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Experts say to read the labels on beauty products, too, because learning to read labels is essential for any smart consumer. With food, it’s often difficult to discern which ingredients are dangerous or unhealthy. Just because a product is marketed or labeled as a “health food,” (and often immediately set at a higher price point) it could still contain harmful food additives. Thanks to apps like Chemical Cuisine and Foodditive, you can simply search for any ingredient you come across on food labels to understand what it is and if it’s really something you want to eat.

Pick Your Staples and Buy Them In Bulk

On any weekly grocery list, you have your regulars (mine used to be Eggos, Hot Pockets, and Pillsbury biscuits), but once you develop your healthier grocery list (mine now are eggs, spinach, and steel cut oats), identify the items that you use on a weekly basis and try to find the best price for those items. Buying these items in bulk, or finding the lowest price for them at different grocery stores is the best way to avoid exceeding your budget.

Sometimes you might have to compromise on your budget and grocery list. For example, you’ll pay more for organic produce at the farmer’s market and won’t be able to buy non-GMO dairy products (over 90% of dairy and soy products are GMO). Pick and choose where you can compromise on your grocery list and narrow down the items that are staples.

I’ve found that Costco is the best place to shop for organic produce and items like frozen fruits (for smoothies), quinoa, chia seeds, or cooking oils. Don’t Waste the Crumbs and 100 Days of Real Food provide helpful tips on Costco pricing and explain which products are best to buy if you’re trying to eat healthy and stay within budget. Also check out Trader Joe’s and Sprouts Farmers Market for their selection of fresh and organic products at reasonable prices. Both have also consistently ranked on Consumer Reports’s list of the  Top 10 Best Supermarkets in America,

Pack your Meals and Snacks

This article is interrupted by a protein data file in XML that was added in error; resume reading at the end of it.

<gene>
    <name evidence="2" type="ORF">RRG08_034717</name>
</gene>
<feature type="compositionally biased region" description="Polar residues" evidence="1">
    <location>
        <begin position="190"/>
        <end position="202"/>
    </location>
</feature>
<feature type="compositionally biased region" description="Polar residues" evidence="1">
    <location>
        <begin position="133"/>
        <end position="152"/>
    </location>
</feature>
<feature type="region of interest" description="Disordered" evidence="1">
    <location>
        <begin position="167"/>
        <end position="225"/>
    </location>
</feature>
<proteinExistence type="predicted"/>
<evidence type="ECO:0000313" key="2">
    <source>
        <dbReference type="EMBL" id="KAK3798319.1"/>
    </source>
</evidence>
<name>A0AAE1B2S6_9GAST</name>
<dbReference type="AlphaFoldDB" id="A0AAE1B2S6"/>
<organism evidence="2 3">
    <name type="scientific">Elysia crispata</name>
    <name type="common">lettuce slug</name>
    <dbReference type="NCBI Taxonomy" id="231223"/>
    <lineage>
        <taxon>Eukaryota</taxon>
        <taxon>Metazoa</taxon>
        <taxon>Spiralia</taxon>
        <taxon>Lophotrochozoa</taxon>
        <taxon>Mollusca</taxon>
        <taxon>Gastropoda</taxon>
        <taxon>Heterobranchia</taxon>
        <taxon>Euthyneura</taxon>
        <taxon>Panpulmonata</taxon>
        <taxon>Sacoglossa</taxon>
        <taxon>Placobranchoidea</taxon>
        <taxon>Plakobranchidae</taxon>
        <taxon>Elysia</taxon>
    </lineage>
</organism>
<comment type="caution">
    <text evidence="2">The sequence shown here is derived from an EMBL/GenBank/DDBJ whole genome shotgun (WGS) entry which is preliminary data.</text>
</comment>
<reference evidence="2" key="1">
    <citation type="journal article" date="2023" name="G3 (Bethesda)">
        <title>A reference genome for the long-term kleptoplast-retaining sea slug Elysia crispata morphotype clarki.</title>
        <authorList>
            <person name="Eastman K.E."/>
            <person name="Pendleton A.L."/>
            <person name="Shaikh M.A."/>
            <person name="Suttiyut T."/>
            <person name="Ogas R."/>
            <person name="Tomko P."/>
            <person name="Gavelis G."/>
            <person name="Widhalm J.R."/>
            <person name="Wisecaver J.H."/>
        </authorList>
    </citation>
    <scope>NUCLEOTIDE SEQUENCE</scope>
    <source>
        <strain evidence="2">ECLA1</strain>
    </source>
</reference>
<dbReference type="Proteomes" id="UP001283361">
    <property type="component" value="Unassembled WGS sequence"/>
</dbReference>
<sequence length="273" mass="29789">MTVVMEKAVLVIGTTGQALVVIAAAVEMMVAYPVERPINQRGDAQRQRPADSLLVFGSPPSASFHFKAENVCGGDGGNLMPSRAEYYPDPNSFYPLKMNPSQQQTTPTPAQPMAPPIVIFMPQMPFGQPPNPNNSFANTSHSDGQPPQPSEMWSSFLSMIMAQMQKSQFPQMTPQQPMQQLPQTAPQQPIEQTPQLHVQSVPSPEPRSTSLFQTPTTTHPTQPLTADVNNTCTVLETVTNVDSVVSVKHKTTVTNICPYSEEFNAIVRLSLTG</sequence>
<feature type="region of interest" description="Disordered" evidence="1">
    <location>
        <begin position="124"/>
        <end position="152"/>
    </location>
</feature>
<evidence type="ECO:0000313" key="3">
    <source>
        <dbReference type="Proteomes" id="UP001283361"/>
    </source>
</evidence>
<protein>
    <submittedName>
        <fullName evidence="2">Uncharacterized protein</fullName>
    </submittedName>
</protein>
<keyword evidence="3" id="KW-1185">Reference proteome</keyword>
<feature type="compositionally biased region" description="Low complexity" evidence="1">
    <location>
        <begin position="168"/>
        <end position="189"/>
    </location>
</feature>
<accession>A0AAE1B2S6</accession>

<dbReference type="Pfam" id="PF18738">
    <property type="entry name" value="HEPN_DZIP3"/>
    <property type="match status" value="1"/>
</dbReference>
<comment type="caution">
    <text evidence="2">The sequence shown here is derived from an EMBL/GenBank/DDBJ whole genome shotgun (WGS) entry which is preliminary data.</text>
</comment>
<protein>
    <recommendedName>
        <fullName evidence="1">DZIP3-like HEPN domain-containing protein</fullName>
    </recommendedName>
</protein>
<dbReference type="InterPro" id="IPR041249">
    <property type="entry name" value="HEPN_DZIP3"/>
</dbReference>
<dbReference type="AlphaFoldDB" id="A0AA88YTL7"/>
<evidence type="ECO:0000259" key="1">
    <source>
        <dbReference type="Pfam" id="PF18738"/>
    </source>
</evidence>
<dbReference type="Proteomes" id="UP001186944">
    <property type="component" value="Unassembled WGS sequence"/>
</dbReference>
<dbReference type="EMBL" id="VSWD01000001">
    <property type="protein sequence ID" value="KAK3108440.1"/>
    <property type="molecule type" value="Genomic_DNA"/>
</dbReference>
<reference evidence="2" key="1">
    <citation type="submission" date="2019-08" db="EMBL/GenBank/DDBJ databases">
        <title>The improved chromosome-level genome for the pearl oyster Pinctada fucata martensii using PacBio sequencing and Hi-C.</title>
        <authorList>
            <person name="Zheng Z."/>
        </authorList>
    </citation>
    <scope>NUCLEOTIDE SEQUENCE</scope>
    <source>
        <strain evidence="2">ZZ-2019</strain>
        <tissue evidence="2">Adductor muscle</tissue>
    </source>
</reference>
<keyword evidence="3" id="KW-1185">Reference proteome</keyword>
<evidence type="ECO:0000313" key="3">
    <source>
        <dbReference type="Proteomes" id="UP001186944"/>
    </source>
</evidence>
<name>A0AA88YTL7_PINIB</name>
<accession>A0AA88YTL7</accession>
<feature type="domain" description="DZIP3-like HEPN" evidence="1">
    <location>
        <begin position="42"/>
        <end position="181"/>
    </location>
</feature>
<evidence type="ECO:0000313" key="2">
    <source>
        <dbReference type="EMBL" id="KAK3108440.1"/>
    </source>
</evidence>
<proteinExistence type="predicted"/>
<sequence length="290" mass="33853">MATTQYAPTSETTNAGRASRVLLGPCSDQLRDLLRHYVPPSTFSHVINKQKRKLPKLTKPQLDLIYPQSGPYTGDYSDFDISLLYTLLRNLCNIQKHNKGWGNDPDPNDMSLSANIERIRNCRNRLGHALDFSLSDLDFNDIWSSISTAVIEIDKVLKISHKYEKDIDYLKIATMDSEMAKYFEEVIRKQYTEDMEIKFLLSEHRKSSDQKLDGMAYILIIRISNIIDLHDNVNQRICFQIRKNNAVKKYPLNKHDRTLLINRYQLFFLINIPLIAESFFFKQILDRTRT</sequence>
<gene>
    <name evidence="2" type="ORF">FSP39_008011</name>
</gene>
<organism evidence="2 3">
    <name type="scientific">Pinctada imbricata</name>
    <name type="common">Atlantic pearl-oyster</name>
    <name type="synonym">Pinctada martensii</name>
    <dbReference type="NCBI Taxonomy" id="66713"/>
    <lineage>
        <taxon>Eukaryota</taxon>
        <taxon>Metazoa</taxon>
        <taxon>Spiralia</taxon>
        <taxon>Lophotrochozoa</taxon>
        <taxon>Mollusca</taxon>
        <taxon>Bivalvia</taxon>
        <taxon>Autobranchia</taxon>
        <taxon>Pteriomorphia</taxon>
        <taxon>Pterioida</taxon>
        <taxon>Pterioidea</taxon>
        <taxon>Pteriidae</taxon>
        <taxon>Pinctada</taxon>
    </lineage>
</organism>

When I’m hungry, it’s all too easy for me to rush to the closest fast food restaurant to devour an order of large fries. Budgeting and sticking to a healthy diet both require planning ahead for such desperate moments. You’ll be saving money and making sure you eat healthy food by taking the extra time to pack your meals and snacks.

Spend an hour during that slow Sunday afternoon or evening in the kitchen with fresh produce and Tupperware. Packing just five snack bags of carrots, celery, or fruits and preparing your lunch for every workday saves you a ton of money. If you’re short on recipe ideas, check out these ideas from Thirty Handmade Days, or try my latest favorite, the Mason Jar Layered Lunch.

Don’t Make Excuses

It’s easy to tell yourself that healthy eating is “too expensive” and not an option when you’re on a tight budget. After all, there is a clear correlation between socioeconomic class and healthy eating habits in this country where urban and rural food deserts make it difficult for low-income communities to access healthy, fresh, and affordable food. You can even rely on celebrity news to defend your “but I’m too poor” argument against healthy eating. Look at Gwyneth Paltrow who failed her Food Stamp Challenge and was unable to prepare healthy meals for her family on $29 a week.

But these examples simply demonstrate that both budgeting AND eating healthy require research and planning. Sticking to a budget and maintaining a healthy diet ensure good financial and physical health for your future. They’re not mutually exclusive, and they’re equally important. Don’t let excuses hold you back from making healthy decisions about food and making the most of your budget.